There are indications that some auto dealers in the country are selling vehicles fitted with faulty airbags that may deploy improperly and put the lives of their occupants at risk in the event of an accident.
A report on Monday claimed that the vehicles were being sold not only in Europe but in other parts of the world, including Nigeria, where new vehicles are being imported and sold along with locally assembled ones affixed with imported airbags.
Although the global vehicle recalls, which started last year as a result of the faulty airbags produced by Takata Corporation of Japan, affect over a dozen auto brands, only one dealer has extended the recall campaign to the country and directed owners of the affected vehicles to bring them for repairs.
But an automobile consultant, Dr. Oscar Odiboh, raised the alarm that while the world was outraged by the fact that vehicles that would be recalled in future due to the airbag problem were being sold in the United States and Europe, it was scandalous that those vehicles already recalled were being sold to customers in Nigeria.
A report by Reuters on Monday named a number of auto firms that had continued to sell new vehicles with defective airbags that would eventually need to be recalled.
It stated that some automakers confirmed they were still selling vehicles with the faulty airbags, and cited engineering and supply challenges as reasons.
A US Senator, Bill Nelson, was quoted as saying, “What’s troubling here is that consumers are buying new cars not realising they’re going to be recalled. These cars shouldn’t be sold until they’re fixed.”
“This may be the first time in history where multiple automakers are selling brand new cars with a known and potentially deadly defect,” said Karl Brauer, senior analyst at Kelley Blue Book.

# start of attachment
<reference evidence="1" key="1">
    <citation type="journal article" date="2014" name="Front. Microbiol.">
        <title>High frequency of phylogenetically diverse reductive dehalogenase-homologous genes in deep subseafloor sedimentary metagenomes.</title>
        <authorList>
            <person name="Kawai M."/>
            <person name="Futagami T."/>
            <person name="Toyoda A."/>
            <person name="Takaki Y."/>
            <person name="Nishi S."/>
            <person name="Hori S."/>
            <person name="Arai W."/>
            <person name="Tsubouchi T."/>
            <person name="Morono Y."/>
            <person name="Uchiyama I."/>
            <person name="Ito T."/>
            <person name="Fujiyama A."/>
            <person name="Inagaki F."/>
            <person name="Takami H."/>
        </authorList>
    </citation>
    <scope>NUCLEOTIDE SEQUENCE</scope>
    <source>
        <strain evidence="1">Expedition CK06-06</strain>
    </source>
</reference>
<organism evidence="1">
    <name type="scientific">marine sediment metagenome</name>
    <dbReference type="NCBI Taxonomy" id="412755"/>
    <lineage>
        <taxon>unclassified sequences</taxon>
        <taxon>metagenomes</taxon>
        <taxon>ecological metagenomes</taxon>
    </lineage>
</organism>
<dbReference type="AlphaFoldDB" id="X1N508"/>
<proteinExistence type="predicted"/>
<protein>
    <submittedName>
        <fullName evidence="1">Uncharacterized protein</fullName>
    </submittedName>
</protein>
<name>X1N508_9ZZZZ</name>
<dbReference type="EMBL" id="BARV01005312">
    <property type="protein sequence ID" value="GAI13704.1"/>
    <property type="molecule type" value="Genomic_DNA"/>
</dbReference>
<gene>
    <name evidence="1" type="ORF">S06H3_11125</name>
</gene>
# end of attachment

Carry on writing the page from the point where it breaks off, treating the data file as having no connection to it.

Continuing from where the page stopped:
The United States National Highway Traffic Safety Administration said there had been no ruptures in any vehicles built since 2008, suggesting the vehicles might not be prone to danger for six years or more.
According to the NHTSA, the vehicles don’t become vulnerable to exploding airbags without long-term exposure to high humidity. In the short-term, the agency says, they are safe to drive and much safer than the older models.
Takata inflators do not pose unreasonable risk when installed in a new vehicle or for several years afterward, the NHTSA Administrator, Mark Rosekind, said, which the report said could have given the automakers the legal footing to continue to sell the vehicles.
A spokesman for Takata, Jared Levy, said in a statement that the company was “working aggressively” and had produced more than 15 million replacement kits.
Odiboh slammed some dealers of new vehicles in Nigeria who failed to extend the recall campaign to their customers, accusing them of placing profit over the safety of the people.
He said, “Twelve out of the 15 auto brands that have been recalled by their manufacturers in the past 30 years are established brands in Nigeria, but none extended past recall benefits to their local customers within the same period.
“This scenario worries independent stakeholders even as the controversy rages that Nigerian automobile companies obtain the recall replacement items from their manufacturers and simply sell the parts to unsuspecting after-sales customers.”
The Director-General, National Automotive Design and Development Council, Mr. Aminu Jalal, said those buying vehicles from the grey market and unauthorised dealers were taking a big risk as they would not enjoy the manufacturers’ warranty and recall benefits.
“Nigerians are hereby urged to buy their vehicles from local manufacturers and authorised distributors to ensure they enjoy warranty, recall services and special service campaigns if required,” he said in a statement obtained on Monday.